Presentation on theme: "Chapter 10: Basic Sensory and Perceptual Processes."— Presentation transcript:
Chapter 10: Basic Sensory and Perceptual Processes
Chapter 10: Emotional Development Chapter 10 contains three modules: Module 10.1 Emerging Emotions Module 10.2 Temperament Module 10.3 Attachment
Emerging Emotions The Function of Emotions Experiencing and Expressing Emotions Recognizing and Using Others’ Emotions Regulating Emotions
Module 10.1 Emerging Emotions Why do people “feel”? Why do they have emotions? At what ages do children begin to experience and express different emotions? When do children begin to understand other people’s emotions? How do they use this information to guide their own behavior? When do children show evidence of regulating emotion, and why is this an important skill? Module 10.2 Temperament Module 5.3 Motor Development
The Function of Emotions Help people adapt to their environments Lead to avoiding danger (fear) Strengthen relationships (happiness) Keep people away from things that make them ill (disgust)
Development of Basic Emotions Basic emotions fear, surprise, anger, disgust, happiness, sadness Developmental path 2-3 mos: social smile 4-6 mos: generalized distress, anger 6-9 mos: stranger wariness; fear, regret
Emergence of Complex Emotions Complex emotions Feelings of success and failure Developmental path 18-24 mos: understanding of self; guilt, embarrassment; pride
Later Emotional Development Later development Emotional repertoire expands with age and triggers changes Developmental path 7 years: regret; relief
Cultural Differences in Emotional Expression Worldwide Expression of many same basic and complex emotions Difference in ways emotional expressions encouraged and in emotional triggers Culture influences when and how much children express emotions.
Recognizing and Using Others’ Emotions By 4-6 months: identify facial expressions associated with different emotions Elementary school: understand people can have mixed feelings As children develop, they also begin to learn display rules
Regulating Emotions Regulation of emotions begins More effective strategies gradually develop Self-regulation reduces reliance on others Reliance on mental strategies increases Better matching of emotional regulation with particular settings ensues
Temperament What is Temperament? Hereditary and Environmental Contributions to Temperament Stability of Temperament Temperament and Other Aspects of Development
Module 10.1 Emerging Emotions Module 10.2 Temperament What are the different features of temperament? How do heredity and environment influence temperament? How stable is a child’s temperament across childhood? What are the consequences of different temperaments? Module 5.3 Motor Development
What is Temperament? Temperament: behavioral styles that are fairly stable across situations and are biologically based Thomas and Chess 3 patterns 5 dimensions
Structure Theory of Temperament in Infancy Rothbart 3 dimensions Can you name and provide an example for each of these dimensions?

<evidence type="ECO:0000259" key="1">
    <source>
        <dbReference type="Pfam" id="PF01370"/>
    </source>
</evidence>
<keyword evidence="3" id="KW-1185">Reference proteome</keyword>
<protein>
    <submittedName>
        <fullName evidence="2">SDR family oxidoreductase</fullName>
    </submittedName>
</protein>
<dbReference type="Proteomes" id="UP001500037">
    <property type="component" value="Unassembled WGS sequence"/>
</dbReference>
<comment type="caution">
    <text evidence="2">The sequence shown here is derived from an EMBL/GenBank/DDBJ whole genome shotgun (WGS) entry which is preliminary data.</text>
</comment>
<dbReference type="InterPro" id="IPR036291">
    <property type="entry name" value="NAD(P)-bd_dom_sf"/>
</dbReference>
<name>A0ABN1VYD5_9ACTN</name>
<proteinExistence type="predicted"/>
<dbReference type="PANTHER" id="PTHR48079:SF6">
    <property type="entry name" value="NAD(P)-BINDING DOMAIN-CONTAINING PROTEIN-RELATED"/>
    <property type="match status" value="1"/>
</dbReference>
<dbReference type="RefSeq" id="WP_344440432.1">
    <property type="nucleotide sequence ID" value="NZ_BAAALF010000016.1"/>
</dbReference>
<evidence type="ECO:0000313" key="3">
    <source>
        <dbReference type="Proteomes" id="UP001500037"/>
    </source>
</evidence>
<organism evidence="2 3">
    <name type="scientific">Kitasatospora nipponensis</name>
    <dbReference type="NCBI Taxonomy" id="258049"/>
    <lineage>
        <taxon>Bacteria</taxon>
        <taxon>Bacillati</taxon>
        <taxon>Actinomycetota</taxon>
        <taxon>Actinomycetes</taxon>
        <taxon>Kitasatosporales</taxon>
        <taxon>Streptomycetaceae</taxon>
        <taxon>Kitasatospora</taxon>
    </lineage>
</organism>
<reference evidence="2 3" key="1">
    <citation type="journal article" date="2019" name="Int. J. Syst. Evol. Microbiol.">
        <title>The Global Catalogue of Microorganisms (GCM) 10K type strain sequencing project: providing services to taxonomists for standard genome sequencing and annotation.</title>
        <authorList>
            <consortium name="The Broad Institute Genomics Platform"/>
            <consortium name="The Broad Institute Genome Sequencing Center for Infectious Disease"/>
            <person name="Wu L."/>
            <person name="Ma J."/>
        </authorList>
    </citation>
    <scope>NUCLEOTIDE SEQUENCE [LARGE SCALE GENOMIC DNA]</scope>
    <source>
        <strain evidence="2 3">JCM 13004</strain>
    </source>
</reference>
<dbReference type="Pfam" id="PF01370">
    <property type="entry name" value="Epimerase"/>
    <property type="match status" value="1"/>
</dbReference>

True or False? Temperament is moderately stable through infancy, childhood, and adolescence.
Stability of Temperament Fearful preschoolers tend to be inhibited as older child and adolescent Inhibited children more likely to be introverted adults
Temperament and Other Aspects of Development Various aspects of temperament related to: school success peer interactions compliance with parents depression helping others environmental influences
Temperament and Helping Behavior Young child’s temperament helps determine if child will help. Look at the figure to the right. Can you explain?
Attachment The Growth of Attachment The Quality of Attachment
Module 10.1 Emerging Emotions Module 10.2 Temperamen t Module 5.3 Attachment How does an attachment relationship develop between an infant and primary caregiver? What different types of attachment relationships are there? What are the consequences of different types of relationships?
The Growth of Attachment Attachment: Enduring social-emotional relationship between infant and parent Relies upon infant’s growing perceptual and cognitive skills Bowlby’s four phases
The Growth of Attachment Developmental profile By about 7 months: Infants have identified a single attachment figure Usually first attach to mothers, then to fathers Prefer to play with fathers, but prefer mothers for comfort
The Quality of Attachment Ainsworth Types Positive consequences of secure attachment Influence of predictable, responsive parenting Impact of child care and maternal characteristics Influence of environmental contexts and events
The Quality of Attachment Factors determining attachment quality Positive parent-child interactions Internal working models of infant and parent Caregiver sensitivity for developing secure environment
The Quality of Attachment Consequences of attachment quality Attachment is first social relationship and base for all following social relationships Secure attachment outcomes Disorganized attachment outcomes